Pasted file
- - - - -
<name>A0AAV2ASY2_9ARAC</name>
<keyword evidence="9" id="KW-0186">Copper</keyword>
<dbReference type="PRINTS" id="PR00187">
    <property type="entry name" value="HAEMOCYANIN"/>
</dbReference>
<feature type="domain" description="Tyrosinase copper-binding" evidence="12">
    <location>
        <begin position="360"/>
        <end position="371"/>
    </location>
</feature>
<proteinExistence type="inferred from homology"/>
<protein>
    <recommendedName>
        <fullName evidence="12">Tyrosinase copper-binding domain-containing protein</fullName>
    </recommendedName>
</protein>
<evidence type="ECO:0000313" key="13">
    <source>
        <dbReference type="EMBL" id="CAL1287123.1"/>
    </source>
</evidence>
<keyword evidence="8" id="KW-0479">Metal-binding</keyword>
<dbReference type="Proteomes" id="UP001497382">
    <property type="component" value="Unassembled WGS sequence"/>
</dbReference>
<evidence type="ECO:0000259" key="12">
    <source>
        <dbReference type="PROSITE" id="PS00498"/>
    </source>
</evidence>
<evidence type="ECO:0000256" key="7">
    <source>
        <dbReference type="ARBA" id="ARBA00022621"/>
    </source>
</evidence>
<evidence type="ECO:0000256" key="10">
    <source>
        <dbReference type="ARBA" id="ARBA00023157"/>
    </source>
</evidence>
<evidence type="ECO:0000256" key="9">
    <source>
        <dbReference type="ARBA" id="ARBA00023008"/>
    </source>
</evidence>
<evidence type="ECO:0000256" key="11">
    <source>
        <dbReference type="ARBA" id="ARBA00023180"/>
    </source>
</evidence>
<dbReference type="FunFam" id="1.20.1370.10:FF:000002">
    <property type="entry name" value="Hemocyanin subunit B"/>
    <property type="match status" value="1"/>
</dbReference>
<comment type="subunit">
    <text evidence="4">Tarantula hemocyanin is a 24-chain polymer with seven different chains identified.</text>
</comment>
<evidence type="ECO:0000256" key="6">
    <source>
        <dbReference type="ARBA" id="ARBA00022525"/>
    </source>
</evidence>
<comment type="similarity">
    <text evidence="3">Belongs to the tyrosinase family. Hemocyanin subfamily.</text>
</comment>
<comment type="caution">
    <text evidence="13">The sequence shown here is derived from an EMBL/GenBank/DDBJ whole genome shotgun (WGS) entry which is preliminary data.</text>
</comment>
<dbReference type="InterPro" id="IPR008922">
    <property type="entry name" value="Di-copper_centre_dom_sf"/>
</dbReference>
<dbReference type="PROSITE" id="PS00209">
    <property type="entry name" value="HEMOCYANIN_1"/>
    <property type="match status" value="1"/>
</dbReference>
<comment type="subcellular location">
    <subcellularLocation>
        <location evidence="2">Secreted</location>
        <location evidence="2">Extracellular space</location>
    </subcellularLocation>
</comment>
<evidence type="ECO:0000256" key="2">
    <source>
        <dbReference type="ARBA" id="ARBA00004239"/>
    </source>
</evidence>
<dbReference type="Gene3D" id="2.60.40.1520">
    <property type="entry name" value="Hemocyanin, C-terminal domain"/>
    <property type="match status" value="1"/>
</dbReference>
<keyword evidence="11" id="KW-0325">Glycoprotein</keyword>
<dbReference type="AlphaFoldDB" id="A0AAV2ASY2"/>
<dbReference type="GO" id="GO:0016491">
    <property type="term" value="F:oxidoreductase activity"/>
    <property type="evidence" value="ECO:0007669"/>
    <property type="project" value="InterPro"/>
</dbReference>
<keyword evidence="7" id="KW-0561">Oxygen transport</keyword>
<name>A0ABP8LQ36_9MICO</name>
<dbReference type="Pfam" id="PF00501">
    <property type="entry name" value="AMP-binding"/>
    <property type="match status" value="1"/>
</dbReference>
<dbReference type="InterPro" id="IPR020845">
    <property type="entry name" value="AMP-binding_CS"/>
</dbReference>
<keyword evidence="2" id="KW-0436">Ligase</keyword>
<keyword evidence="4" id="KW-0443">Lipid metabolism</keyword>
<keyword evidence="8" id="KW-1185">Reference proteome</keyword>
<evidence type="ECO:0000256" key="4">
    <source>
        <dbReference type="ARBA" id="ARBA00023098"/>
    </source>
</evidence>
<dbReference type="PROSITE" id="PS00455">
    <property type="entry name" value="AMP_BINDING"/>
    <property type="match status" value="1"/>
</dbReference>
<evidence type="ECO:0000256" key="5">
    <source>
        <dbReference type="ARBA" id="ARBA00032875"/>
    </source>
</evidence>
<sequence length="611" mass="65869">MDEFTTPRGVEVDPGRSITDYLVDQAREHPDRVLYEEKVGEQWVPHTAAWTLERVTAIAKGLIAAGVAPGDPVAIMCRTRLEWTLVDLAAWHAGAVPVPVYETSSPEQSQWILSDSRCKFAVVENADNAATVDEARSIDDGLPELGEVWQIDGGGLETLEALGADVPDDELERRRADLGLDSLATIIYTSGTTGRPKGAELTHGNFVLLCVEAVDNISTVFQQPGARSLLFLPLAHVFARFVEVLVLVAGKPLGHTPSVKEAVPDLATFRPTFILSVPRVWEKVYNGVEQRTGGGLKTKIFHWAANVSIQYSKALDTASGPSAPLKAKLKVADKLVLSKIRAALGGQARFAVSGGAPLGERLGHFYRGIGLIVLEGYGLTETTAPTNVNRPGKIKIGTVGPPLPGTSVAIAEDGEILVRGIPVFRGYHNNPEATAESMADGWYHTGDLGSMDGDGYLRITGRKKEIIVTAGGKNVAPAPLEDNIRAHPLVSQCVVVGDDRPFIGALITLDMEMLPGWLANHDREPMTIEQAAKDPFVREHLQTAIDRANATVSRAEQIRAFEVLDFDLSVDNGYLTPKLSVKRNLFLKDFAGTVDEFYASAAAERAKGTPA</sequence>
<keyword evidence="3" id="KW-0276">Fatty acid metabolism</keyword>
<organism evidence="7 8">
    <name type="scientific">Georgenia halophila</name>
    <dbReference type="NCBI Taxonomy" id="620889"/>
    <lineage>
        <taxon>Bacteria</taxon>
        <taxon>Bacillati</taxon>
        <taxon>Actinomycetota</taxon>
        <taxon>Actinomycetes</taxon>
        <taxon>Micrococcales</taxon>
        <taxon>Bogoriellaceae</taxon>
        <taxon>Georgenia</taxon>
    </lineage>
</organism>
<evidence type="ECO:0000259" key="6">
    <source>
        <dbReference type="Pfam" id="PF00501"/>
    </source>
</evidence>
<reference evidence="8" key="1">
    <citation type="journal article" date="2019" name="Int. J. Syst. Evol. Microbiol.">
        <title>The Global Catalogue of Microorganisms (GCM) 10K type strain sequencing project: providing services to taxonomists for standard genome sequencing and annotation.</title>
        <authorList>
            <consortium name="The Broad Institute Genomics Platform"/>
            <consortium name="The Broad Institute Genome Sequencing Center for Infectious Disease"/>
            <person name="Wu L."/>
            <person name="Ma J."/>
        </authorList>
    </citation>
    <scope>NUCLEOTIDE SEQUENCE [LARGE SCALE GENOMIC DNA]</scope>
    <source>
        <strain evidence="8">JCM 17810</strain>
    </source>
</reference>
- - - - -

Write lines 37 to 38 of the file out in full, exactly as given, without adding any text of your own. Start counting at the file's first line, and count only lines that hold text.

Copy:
<evidence type="ECO:0000256" key="10">
    <source>